[Compared] Best browsers to keep you anonymous online

Best browsers to keep you anonymous online

Best browsers to keep you anonymous online


Worried you’re being watched on the web? We test five browsers to see which ones offer the most secure and hassle-free route to browsing the web in private. [Compared] Best browsers to keep you anonymous online


Brave | brave.com

Best browsers to keep you anonymous online

What we liked:

Brave immediately looks and feels familiar because it’s built using Chromium, the same Google-developed open-source browser framework that powers Chrome.

Brave’s icons have a different design, but if you click the menu button, for example, you can’t help but notice how the core structure of Chrome has barely changed.

This essentially makes Brave feel like the Chrome browser you’re already comfortably familiar with, except that it comes preinstalled with a strong collection of enhancements to counter the internet’s privacy-invading tactics.

Brave’s defences are mainly concerned with advertising.

The browser does a competent job of blocking ‘third-party’ ads and cookies –where information about your activities on one site can be tracked through to another –but doesn’t disable ‘useful’ cookies, such as shopping baskets and preference settings.

You can easily adapt the level of protection from a panel within the browser’s standard settings page. As well as avoiding some of the

tracking that goes on while you traverse the web, this has the added benefit of speeding things up.

There’s no question that skipping the adverts makes pages download more quickly –there’s simply less data to process.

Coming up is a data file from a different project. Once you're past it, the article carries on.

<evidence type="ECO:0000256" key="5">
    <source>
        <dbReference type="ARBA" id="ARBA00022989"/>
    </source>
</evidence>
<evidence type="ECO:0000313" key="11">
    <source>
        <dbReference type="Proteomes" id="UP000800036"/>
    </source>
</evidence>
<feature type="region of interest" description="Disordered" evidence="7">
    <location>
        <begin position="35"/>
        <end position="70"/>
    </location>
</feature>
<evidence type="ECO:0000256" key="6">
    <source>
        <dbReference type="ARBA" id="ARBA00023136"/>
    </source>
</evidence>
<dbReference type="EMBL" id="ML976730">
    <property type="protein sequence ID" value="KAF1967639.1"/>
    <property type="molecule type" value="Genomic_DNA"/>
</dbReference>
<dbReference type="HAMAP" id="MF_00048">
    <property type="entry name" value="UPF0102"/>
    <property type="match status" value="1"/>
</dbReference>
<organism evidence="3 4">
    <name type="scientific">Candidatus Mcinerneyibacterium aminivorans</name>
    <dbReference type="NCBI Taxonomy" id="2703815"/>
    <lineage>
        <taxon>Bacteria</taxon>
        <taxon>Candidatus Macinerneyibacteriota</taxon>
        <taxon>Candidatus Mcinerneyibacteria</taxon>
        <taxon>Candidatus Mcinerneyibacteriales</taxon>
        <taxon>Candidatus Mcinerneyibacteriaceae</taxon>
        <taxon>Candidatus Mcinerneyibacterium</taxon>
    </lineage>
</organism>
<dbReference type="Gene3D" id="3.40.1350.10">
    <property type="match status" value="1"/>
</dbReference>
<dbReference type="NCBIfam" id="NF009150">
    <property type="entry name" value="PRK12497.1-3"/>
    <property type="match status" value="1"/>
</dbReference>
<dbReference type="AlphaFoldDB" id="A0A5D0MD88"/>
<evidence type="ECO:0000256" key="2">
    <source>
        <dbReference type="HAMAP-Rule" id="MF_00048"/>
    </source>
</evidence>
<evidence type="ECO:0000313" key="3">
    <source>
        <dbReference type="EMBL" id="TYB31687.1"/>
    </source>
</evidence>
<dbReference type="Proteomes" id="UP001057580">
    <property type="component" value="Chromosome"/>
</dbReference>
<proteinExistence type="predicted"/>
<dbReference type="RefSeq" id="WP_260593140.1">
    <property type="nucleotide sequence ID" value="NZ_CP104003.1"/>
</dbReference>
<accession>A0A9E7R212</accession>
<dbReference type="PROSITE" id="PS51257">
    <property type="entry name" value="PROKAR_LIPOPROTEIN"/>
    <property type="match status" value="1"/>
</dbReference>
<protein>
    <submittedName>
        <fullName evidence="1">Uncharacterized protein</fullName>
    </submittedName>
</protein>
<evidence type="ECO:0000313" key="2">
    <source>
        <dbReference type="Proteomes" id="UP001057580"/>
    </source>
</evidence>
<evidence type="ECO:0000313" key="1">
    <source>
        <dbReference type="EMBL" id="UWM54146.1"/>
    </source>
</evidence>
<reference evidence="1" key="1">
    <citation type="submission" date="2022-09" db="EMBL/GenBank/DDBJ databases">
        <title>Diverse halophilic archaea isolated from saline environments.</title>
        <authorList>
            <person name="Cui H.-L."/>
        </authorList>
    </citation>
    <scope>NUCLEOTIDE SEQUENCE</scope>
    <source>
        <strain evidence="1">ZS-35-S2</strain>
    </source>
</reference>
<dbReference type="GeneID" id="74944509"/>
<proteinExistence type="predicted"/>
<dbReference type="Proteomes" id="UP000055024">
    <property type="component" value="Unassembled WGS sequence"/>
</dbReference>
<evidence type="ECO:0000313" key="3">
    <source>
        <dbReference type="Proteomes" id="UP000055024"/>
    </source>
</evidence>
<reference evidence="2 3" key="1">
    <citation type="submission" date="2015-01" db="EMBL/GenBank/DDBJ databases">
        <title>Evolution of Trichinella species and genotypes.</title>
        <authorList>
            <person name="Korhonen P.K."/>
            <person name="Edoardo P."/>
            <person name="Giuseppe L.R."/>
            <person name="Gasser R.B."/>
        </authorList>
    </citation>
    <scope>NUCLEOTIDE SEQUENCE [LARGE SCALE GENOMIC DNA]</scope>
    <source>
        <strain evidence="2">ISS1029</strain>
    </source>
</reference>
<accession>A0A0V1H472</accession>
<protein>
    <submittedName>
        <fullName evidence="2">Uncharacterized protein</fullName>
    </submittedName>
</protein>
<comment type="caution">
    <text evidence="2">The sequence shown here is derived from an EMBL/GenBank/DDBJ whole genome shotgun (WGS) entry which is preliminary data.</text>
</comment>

However, this alone wouldn’t be enough to win our Gold Award, largely because the Tor Browser can do so much more for your privacy than block ads.

Brave acknowledged this itself last summer and added a new ‘private window with Tor’ option, which is accessible from the main menu.

This means that when you want to browse in the utmost privacy, where even your ISP can’t track you, Brave offers it at the flick of a switch. Brilliant.

How it can be improved:

Not everything feels right about Brave. For example, it operates a reward system that waves through approved ads and lets you tip websites you like, though at the time of writing this isn’t quite finished.

How comfortable you are with this ‘ransom-style’ business model –where Brave guards the gateway to your ads and takes its cut from advertisers it lets through–is down to personal preference.

It’s not as altruistic a privacy guardian as Tor, for example.

OUR Conclusion:

Brave’s two-tier security covers all your private-browsing needs.

Its standard mode is like Chrome on steroids, familiar but fast –because it skips downloading cumbersome adverts.

For times when you want your browsing to maintain maximum privacy, Brave offers a quick and convenient switch to Tor.

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TorBrowser | bit.ly/torbr467

Best browsers to keep you anonymous online

What we liked:

If you take your private browsing extremely seriously, head straight for the TorBrowser.

This robustly private browser isn’t just about ad-blocking (though it does that, too)–its aim is to totally maintain your privacy from the moment you launch it.

Tor hides your tracks from even your ISP, by encrypting site requests at source and bouncing encrypted data through anonymous, voluntarily run servers.

Think of it as a VPN that’s open-source and run like a peer-to-peer network, rather than by an individual company. Tor browser is based on Firefox but